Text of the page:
Book Report: The Wars
By Timothy Findley
"The Wars" by Timothy Findley is a simple but entrancing book about a young Canadian soldier in WWI. Mr. Findley wrote the novel as a researcher trying to recreate the story of Robert Ross, the Canadian soldier. While the novel was written in 1977 a good part of the book was based on correspondence that Mr. Findley had with his uncle, Thomas Irving Findley, during and after the war, as well as some earlier family photos. Throughout the novel many of the humans basic instincts shine through as major themes; loneliness, violence and survival (for himself and others) when its most unlikely.
The book jumps around from the past to present from Canada and Europe and through flashbacks and interviews to keep the tone of the book varied. While this technique might have been used to keep the readers interest, I found it added to the intensity of the book.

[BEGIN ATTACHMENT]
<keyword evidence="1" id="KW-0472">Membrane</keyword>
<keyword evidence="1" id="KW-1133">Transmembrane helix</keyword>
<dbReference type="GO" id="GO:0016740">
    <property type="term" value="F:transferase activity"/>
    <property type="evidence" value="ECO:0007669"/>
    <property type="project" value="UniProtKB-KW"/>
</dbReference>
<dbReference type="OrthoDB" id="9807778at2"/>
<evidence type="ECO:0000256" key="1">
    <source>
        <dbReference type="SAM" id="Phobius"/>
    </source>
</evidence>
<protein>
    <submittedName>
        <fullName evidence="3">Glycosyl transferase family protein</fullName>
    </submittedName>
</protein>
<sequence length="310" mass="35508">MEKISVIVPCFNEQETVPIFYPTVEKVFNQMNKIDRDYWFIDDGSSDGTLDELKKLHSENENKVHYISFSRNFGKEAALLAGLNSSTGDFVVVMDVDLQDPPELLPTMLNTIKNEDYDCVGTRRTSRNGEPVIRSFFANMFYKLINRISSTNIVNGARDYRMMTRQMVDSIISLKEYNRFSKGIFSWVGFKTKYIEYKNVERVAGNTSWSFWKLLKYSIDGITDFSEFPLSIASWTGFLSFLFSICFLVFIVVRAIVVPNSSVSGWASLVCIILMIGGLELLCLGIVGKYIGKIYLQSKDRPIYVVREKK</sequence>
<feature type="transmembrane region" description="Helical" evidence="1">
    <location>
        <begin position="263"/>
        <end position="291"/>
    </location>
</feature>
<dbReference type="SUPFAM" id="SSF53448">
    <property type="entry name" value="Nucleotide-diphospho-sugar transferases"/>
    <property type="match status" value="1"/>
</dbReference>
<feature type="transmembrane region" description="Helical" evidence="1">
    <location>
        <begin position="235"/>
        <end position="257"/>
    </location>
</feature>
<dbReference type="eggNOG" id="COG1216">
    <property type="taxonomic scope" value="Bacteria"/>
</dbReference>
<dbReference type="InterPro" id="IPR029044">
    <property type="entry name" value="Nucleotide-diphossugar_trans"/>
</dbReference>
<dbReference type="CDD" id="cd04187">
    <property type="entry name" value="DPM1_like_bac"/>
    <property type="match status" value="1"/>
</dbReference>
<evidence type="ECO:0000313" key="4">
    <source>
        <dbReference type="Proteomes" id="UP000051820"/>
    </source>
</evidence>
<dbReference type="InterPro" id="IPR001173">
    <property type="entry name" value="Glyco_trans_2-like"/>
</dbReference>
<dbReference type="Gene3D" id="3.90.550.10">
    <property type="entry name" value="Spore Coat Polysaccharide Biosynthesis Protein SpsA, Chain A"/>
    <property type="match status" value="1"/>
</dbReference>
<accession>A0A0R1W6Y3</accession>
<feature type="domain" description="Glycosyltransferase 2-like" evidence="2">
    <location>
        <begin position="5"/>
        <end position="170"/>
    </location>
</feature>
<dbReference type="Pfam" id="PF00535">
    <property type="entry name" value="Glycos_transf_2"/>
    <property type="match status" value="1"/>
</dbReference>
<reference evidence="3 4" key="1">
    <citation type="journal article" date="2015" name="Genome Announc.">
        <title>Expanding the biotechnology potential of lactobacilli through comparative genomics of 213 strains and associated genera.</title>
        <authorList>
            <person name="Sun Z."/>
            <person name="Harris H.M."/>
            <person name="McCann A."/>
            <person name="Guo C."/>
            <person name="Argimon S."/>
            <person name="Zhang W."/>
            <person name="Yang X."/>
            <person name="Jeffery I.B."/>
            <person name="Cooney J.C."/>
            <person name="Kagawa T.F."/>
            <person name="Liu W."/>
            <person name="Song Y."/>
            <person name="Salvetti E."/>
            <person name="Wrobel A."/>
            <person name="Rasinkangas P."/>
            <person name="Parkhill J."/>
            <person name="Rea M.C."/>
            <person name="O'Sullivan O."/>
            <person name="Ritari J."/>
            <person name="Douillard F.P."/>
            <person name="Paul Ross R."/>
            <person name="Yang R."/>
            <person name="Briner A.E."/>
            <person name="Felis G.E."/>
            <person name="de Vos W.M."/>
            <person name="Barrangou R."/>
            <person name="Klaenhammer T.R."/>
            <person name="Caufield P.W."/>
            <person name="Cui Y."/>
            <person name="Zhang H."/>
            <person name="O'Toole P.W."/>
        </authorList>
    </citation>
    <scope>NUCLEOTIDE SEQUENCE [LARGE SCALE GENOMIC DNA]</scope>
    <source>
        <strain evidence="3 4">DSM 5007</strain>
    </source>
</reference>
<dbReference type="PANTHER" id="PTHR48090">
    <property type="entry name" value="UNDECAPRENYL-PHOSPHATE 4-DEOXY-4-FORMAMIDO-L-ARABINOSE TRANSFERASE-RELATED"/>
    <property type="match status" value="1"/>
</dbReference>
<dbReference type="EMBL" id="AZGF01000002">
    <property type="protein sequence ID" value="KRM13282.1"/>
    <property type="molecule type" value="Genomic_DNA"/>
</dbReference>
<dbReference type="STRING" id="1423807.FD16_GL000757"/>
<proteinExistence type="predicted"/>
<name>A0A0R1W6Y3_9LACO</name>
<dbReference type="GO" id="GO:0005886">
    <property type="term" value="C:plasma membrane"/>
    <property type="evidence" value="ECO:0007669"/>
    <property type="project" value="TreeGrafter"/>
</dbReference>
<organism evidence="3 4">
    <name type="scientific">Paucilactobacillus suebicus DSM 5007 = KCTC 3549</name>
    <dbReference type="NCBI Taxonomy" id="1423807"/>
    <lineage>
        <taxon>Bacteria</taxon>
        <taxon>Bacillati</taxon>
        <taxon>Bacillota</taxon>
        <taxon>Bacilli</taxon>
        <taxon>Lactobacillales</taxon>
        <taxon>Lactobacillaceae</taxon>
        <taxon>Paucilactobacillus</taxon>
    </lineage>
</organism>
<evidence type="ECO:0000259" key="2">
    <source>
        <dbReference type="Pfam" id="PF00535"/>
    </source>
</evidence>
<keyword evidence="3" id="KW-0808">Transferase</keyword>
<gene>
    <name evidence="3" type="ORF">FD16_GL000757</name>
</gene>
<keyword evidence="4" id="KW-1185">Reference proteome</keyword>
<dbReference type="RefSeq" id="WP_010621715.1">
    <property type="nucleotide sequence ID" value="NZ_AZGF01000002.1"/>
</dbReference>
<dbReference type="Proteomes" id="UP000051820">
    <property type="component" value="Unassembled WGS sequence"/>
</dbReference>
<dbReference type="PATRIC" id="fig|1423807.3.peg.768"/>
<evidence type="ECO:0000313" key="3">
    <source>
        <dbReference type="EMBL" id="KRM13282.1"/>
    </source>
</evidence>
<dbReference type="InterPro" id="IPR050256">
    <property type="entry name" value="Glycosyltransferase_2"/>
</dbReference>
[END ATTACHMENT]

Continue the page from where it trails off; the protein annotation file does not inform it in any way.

For we didn't see just how the war was affecting Robert personally, but his family and friends as well. "Mrs Ross adjusted her veil but did not put the flask away... 'Why is this happening to us, Davenport? What does it mean - to kill your children? Kill them and then go in there and sing about it! What does that mean?' She wept- but angrily." (Findley, 54).
Timothy Findley seemed content on keeping Robert simple in his character and personality. Thus it allowed for the reader to connect to and sympathize with the character easily. In fact the simplicity of it all can leave the reader feeling emotionally exhausted because such intense and simple emotion is hard to grasp right away. " 'Robert?' 'Yes, Rowena?' 'Will you stay with me forever?' 'Yes, Rowena.' 'Can the rabbits stay forever, too?' 'Yes,